Your Future Lies in Occupying the Innovation Job and Using the Skills it Provides

Source: World Economic Forum, Future of Jobs Report 2018.

We all need to begin to grapple with what is redefining work in knowledge, skills, our experience, and our necessary abilities to be viable and useful

We continue to hear and begin to see the effects of the Fourth Industrial Revolution. It continues to impact skills, tasks, and jobs.

The implications are a growing concern that both job displacement and talent shortages will impact business dynamism and societal cohesion. It is the pervasive power of technology integration that will change the business models of all industries.

Yet we are recognizing it will also giving rise to a number of emerging jobs yet to be identified or formulized to be trained in. A proactive and strategic effort is needed but based on what? We need to manage reskilling and upskilling to mitigate against both job losses and talent shortages but prepared the future workforce to be more nimble, agile and fluid. Here is where innovators are going to be well-positioned.

Working within the innovation space will be one of the best launching pads for being more comfortable for the future of work. Let me explain why Continue reading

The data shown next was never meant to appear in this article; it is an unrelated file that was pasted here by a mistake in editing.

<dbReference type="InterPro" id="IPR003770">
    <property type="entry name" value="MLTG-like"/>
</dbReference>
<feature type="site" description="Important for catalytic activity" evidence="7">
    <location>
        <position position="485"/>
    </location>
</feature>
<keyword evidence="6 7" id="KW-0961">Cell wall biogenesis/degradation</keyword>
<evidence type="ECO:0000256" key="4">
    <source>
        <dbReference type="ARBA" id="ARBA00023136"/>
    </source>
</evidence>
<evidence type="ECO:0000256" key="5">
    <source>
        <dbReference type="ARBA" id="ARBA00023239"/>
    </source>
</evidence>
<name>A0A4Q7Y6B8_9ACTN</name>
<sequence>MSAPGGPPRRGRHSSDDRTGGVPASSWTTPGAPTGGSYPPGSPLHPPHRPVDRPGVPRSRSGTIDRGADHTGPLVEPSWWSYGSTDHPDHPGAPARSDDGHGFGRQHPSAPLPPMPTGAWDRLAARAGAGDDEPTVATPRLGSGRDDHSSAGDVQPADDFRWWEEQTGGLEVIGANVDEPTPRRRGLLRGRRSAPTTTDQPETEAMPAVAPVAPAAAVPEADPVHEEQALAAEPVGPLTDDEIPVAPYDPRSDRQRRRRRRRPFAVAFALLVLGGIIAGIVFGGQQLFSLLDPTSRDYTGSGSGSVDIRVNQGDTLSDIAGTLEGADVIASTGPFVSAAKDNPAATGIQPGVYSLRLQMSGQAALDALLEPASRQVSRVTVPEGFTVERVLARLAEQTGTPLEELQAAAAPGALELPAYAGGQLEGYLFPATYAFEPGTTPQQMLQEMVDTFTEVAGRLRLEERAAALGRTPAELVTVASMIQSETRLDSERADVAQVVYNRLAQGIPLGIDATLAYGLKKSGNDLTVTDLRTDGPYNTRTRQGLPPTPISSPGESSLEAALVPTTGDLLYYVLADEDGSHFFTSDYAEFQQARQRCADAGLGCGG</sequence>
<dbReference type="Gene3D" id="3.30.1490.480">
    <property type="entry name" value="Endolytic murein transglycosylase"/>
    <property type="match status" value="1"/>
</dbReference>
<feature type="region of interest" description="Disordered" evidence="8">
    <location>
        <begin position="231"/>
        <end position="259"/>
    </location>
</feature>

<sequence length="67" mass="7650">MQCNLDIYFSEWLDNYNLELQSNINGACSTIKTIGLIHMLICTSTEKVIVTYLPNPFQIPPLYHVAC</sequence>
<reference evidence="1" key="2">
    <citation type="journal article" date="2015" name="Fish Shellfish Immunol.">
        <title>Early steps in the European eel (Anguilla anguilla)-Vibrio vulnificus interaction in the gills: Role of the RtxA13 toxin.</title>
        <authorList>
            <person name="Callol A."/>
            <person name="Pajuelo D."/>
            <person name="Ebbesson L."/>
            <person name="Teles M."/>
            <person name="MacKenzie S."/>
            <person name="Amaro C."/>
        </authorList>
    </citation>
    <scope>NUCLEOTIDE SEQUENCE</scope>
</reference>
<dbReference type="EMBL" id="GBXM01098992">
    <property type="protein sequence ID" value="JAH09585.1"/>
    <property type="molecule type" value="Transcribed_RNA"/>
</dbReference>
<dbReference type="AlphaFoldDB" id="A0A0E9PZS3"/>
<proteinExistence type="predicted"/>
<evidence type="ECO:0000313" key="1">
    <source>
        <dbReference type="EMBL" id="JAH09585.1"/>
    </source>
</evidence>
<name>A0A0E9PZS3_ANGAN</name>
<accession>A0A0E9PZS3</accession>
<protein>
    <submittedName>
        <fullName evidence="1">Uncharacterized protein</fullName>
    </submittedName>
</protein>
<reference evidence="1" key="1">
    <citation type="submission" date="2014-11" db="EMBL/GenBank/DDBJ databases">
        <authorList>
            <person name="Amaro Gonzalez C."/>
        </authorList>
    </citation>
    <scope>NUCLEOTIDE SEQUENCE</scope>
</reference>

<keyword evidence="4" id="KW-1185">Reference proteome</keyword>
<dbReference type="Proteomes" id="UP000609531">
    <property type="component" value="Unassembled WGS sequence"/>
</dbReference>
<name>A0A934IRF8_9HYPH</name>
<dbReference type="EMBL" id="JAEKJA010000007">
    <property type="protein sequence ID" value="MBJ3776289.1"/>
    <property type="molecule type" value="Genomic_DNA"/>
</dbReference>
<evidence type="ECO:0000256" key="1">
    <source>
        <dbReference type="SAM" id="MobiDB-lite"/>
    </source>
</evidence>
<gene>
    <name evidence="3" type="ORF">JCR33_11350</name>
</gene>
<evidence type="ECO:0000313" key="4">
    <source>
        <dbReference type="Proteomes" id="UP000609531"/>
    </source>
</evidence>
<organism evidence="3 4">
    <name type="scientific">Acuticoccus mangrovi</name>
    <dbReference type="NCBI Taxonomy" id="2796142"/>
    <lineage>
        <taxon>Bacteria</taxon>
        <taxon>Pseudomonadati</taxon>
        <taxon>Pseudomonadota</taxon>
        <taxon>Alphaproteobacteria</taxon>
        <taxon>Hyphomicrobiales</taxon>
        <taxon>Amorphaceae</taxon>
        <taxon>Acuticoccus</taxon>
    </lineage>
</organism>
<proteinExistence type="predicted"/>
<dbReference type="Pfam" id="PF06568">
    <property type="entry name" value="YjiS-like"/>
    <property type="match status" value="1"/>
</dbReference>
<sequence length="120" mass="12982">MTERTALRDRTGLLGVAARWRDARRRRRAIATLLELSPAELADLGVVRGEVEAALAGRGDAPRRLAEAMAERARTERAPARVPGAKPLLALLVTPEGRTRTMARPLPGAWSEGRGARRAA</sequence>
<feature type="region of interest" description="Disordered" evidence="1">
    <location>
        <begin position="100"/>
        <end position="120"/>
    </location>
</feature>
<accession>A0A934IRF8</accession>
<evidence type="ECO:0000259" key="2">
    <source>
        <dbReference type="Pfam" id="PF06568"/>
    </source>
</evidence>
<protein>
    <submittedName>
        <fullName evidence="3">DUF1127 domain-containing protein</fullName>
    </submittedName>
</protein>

Facilitating the Innovation Ecosystem Design

I do like to capture thoughts within Mind Maps. I am never sure if they work for others as the map maker does see things in his or her own way. In the end, it is seeing the other person getting it, that light bulb moment.

I have a group of Ecosystem Mind maps but I thought I’d share this one here to trigger further the thinking that needs to go into building an Innovation Ecosystem. Does it work for you? To be honest I am not sure if it conveys as much as I would like, to reflect on differences when you come to working in innovation ecosystem designs .

To get groups to think more openly about considering innovation in a more ecosystem approach to design and interaction I like to often refer to my mind maps to trigger discussions.

Sometimes it is mine, and mine alone, and I simply talk around it without showing the map, other times I show the map. The problem when you show maps, everyone works through it in their own unique way, however hard you try to get them to work through it in the way you want them too.

I have found mind maps are increasingly highly personal and it can take twice as long to explain something when you show the map to someone else. I think to put the mind map into a powerpoint “stages” it accordingly but it takes away the total map effect.